In 2003 and 2007, the qualifying format allowed for eight of the twenty available positions to be automatically filled by the eight quarter-finalists of the previous tournament. The remaining twelve positions were filled by continental qualifying tournaments.[31] Ten positions were filled by teams qualifying directly through continental competitions.[31] Another two places were allocated for a cross-continental repechage.[32]

The 2003 event was hosted by Australia, although it was originally intended to be held jointly with New Zealand. England emerged as champions defeating Australia in extra time. England's win broke the southern hemisphere's dominance in the event. Such was the celebration of England's victory that an estimated 750,000 people gathered in central London to greet the team, making the day the largest sporting celebration of its kind ever in the United Kingdom.[33]

Ireland v Argentina in 2007

The 2007 competition was hosted by France, with matches also being held in Wales and Scotland. South Africa claimed their second title by defeating defending champions England 15–6. The biggest story of the tournament, however, was Argentina who racked up wins against some of the top European teams — France, Ireland, and Scotland — to finish first in the Pool of death and finish third overall in the tournament.[34] The attention from Argentina's performance led to Argentina participating in SANZAAR[35] and the professionalization of rugby in Argentina.

A player holds a ball in front of two opposing groups of eight players. Each group is crouched and working together to push against the other team.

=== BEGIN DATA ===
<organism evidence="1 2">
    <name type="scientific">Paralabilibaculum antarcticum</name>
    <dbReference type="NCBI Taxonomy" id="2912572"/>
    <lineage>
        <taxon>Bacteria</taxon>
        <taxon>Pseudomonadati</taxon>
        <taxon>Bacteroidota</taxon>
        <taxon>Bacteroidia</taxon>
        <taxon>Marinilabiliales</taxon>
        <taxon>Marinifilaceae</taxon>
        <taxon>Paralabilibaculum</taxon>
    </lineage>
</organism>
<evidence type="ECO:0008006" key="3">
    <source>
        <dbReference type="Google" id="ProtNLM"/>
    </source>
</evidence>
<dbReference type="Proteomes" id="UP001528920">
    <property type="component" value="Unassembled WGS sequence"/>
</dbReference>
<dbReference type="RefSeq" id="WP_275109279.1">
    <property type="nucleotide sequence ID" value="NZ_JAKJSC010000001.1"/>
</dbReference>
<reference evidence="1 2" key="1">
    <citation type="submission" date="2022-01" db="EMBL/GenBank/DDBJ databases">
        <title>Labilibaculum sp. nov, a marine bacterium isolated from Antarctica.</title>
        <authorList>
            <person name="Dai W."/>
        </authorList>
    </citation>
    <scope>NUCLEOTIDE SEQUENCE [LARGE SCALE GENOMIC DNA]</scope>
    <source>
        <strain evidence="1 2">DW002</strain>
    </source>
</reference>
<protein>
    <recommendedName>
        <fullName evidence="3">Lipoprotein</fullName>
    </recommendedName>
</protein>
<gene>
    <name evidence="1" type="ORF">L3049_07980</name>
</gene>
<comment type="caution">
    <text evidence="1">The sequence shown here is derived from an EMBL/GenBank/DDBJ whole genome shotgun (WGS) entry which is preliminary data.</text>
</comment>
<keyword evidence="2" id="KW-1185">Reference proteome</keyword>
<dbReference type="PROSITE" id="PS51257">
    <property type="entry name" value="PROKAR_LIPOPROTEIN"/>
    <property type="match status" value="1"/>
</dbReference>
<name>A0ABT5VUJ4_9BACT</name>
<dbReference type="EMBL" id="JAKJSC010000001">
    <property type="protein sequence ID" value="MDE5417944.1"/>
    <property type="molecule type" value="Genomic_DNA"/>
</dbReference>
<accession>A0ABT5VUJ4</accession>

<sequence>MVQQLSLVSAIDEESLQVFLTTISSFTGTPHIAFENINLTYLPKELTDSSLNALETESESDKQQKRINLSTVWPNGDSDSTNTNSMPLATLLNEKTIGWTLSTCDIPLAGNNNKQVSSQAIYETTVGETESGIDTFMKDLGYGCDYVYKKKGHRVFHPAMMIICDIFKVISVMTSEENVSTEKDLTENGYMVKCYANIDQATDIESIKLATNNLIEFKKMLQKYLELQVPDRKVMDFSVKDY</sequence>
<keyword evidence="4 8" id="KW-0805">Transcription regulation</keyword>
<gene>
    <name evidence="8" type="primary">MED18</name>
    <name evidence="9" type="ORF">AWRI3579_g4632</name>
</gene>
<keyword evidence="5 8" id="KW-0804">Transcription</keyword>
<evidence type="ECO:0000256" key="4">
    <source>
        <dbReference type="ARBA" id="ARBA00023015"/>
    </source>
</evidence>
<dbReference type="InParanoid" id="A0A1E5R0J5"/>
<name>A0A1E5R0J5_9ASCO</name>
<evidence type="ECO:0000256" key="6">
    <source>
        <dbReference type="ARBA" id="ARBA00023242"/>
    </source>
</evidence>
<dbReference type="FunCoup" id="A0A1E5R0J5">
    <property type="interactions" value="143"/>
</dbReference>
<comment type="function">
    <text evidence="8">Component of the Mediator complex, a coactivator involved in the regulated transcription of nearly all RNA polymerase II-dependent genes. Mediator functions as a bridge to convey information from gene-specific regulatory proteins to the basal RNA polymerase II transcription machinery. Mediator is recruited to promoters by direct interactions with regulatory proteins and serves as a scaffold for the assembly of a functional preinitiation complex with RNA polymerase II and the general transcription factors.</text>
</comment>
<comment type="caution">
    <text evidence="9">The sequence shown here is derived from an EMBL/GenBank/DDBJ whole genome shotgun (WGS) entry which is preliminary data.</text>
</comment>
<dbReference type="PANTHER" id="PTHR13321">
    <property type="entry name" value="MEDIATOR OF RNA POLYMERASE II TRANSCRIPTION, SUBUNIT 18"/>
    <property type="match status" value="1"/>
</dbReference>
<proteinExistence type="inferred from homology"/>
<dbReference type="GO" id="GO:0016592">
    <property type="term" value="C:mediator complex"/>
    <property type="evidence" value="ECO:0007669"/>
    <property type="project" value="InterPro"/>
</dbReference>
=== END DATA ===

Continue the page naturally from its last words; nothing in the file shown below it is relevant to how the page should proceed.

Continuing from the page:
A scrum between Samoa (in blue) and Wales (in red) during the 2011 World Cup

The 2011 tournament was awarded to New Zealand in November 2005, ahead of bids from Japan and South Africa. The All Blacks reclaimed their place atop the rugby world with a narrow 8–7 win over France in the 2011 final.[36]

The opening weekend of the 2015 tournament, hosted by England, generated the biggest upset in Rugby World Cup history when Japan, who had not won a single World Cup match since 1991, defeated heavily favored South Africa. Overall, New Zealand once again won the final, this time against Australia. In doing so, they became the first team in World Cup history to win three titles, as well as the first to successfully defend a title.[37]

Japan's hosting of the 2019 World Cup marked the first time the tournament had been held outside the traditional rugby strongholds; Japan won all four of their pool matches to top their group and qualify to the quarter-finals for the first time. The tournament saw South Africa claim their third trophy to match New Zealand for the most Rugby World Cup titles. South Africa defeated England 32–12 in the final.[38]